Click for PDF Version



BRB No. 04-0191


DARIN C. SCHNEIDER

		Claimant-Respondent
		
	v.

TRITON MARINE CONSTRUCTION

	and

FRANK GATES ACCLAIM

		Employer/Carrier-
		Petitioners


)
)
)
)
)
)
)
)
)
)
)
)
)
)









DATE ISSUED: Oct. 15, 2004






DECISION and ORDER


Appeal of the Decision and Order Awarding Benefits of Anne Beytin Torrington, Administrative Law Judge, United States Department of Labor.

Jay Lawrence Friedheim, Honolulu, Hawaii, for claimant.

Wesley M. Fujimoto and Bryan P. Andaya (Imanaka Kudo & Fujimoto), Honolulu, Hawaii, for employer/carrier.

Before: DOLDER, Chief Administrative Appeals Judge, SMITH, and HALL, Administrative Appeals Judges.

PER CURIAM:

Employer appeals the Decision and Order Awarding Benefits (2003-LHC-0224) of Administrative Law Judge Anne Beytin Torkington rendered on a claim filed pursuant to the provisions of the Longshore and Harbor Workers’ Compensation Act, as amended, 33 U.S.C. §901 et seq. (the Act). We must affirm the administrative law judge’s findings of fact and conclusions of law if they are supported by substantial evidence, are rational and are in accordance with law. 33 U.S.C. §921(b)(3); O’Keeffe v. Smith, Hinchman & Grylls Associates, Inc., 380 U.S. 359 (1965).

Claimant sustained a back injury while working for employer on November 20, 2001. Claimant attempted to return to his usual work for employer, but severe back pain prevented any continued employment and subsequently prompted claimant to undergo a microdiskectomy in May 2002. At the time of the hearing, claimant remained out of work due to his back injury and was participating in a vocational rehabilitation program.

The administrative law judge, after rejecting employer’s assertion for application of Section 10(a), 33 U.S.C. §910(a), calculated claimant’s average annual earning capacity pursuant to Section 10(c), 33 U.S.C. §910(c). Applying Section 10(c), the administrative law judge found that the wages claimant earned in his fifteen weeks with employer prior to his work injury accurately reflected his earning capacity, and thus concluded, based on those earnings, that claimant had a pre-injury average weekly wage of $1,319.92, with a corresponding compensation rate of $879.95.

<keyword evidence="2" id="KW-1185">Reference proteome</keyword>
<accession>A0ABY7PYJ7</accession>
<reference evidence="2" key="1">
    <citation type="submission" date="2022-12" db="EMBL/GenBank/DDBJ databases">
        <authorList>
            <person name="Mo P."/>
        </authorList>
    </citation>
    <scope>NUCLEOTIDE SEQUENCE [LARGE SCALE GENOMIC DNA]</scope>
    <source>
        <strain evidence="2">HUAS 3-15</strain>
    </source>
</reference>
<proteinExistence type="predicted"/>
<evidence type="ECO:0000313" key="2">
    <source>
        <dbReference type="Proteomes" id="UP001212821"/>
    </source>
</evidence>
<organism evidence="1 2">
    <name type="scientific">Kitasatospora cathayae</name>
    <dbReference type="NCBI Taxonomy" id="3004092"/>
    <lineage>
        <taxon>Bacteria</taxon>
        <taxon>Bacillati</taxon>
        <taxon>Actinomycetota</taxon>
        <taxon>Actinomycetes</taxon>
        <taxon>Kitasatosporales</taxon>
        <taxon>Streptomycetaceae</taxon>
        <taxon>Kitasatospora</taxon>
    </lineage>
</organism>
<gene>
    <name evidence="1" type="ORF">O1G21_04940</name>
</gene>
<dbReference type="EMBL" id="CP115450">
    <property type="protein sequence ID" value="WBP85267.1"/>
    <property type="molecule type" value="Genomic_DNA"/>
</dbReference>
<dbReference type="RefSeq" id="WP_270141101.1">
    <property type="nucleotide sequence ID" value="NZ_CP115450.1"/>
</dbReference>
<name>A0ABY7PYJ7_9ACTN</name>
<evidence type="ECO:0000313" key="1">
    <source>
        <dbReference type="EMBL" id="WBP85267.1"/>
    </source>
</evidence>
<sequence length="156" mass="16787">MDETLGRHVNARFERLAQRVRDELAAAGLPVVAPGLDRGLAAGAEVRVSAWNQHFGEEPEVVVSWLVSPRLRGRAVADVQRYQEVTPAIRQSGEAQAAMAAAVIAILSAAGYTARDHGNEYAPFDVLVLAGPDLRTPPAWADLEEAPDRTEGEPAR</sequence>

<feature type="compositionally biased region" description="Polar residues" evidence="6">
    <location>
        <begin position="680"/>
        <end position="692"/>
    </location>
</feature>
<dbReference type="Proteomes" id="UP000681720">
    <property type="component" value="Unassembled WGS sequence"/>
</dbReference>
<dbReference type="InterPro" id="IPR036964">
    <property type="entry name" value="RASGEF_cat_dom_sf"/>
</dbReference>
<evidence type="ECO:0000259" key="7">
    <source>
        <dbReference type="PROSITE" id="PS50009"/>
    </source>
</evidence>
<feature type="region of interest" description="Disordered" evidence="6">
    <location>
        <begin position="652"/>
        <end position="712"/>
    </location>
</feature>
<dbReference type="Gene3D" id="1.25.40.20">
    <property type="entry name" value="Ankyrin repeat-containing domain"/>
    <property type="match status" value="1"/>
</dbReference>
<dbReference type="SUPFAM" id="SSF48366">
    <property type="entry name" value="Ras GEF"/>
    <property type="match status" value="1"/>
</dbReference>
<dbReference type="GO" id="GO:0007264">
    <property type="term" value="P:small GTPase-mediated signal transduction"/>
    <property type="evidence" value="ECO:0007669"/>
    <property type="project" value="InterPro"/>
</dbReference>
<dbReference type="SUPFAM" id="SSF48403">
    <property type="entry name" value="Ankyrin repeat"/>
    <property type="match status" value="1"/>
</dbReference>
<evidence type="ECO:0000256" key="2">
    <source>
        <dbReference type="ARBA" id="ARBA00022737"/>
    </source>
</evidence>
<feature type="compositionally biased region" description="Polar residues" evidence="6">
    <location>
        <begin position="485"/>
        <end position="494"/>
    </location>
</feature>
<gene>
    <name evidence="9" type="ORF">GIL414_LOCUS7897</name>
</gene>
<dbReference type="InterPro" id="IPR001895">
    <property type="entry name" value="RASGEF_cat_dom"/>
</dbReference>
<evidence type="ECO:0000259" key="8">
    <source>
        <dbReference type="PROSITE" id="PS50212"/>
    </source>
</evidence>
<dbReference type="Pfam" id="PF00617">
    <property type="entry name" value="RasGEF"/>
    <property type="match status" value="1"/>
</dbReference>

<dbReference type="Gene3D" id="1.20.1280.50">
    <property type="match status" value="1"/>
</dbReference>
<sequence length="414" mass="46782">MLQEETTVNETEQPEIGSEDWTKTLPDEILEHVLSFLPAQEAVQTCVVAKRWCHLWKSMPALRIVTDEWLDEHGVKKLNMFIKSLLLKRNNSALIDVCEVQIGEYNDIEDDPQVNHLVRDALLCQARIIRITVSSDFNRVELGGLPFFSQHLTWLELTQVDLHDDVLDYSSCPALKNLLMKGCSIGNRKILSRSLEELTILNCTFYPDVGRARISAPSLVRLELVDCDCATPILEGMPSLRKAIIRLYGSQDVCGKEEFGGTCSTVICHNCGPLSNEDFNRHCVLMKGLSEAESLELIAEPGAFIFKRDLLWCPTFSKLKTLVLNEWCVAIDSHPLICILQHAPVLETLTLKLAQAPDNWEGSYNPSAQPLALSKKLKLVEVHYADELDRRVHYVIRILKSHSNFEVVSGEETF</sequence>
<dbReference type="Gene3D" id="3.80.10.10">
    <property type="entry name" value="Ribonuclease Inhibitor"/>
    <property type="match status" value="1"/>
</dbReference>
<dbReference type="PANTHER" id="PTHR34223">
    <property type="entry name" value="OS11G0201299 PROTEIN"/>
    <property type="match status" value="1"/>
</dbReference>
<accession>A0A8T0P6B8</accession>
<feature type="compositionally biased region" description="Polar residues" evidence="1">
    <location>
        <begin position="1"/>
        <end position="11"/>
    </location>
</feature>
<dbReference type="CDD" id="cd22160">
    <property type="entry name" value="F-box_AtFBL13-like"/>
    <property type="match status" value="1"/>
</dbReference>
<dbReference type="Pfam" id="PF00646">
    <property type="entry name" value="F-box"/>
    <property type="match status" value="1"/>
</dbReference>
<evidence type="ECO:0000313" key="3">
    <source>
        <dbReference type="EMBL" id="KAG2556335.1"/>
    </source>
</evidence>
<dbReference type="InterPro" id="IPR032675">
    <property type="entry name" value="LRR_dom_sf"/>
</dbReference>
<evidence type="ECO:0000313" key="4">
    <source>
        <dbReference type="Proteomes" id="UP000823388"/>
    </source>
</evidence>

On appeal, employer challenges the administrative law judge’s findings regarding claimant’s average weekly wage. Claimant responds and urges affirmance of the administrative law judge’s Decision and Order.

Employer initially asserts that the administrative law judge should have determined claimant’s average weekly wage under Section 10(a). 1 Employer argues that as claimant worked substantially the whole of the one-year period prior to his November 20, 2001, injury for All Pool and employer, and as those positions are, contrary to the administrative law judge’s determination, comparable, Section 10(a) can be reasonably and fairly applied to calculate claimant’s pre-injury average weekly wage in this case. In this regard, employer asserts that claimant’s pre-injury employment with All Pool and employer involved the same skills, knowledge and experience, and that claimant’s hiring with employer was, in fact, based on skills utilized in his previous employment. As such, employer contends that the administrative law judge erred in concluding that claimant’s employment with employer was “far more demanding” than his position with All Pool. Decision and Order at 5.

Section 10(a) applies if the injured employee worked in the employment in which he was working at the time of the injury, whether for the same or another employer, during substantially the whole of the year immediately preceding his injury. 33 U.S.C. §910(a); see generally Matulic v. Director, OWCP, 154 F.3d 1052, 32 BRBS 148(CRT) (9 th Cir. 1998); see also Stevedoring Services of America v. Price, 366 F.3d 1045, 38 BRBS 25(CRT) (9 th Cir. 2004); Castro v. General Constr. Co., 37 BRBS 65 (2003). The Board has stated that the “substantially the whole of the year” requirement is related to the nature of claimant’s employment, i.e., whether it is intermittent or permanent. Duncan v. Washington Metropolitan Area Transit Authority, 24 BRBS 133 (1990); Gilliam v. Addison Crane Co., 21 BRBS 91 (1987). This requirement may be met where claimant held regular jobs with different employers during the year, so long as the skills, knowledge and experience used in the jobs are highly comparable. Mulcare v. E.C. Ernst, Inc., 18 BRBS 158 (1986); Hole v. Miami Shipyards, 12 BRBS 38 (1980), rev’d on other grounds, 640 F.2d 769, 13 BRBS 237 (5 th Cir. 1981); see also Waters v. Farmers Export Co., 14 BRBS 102 (1981), aff’d per curiam, 710 F.2d 836 (5 th Cir. 1983) (table).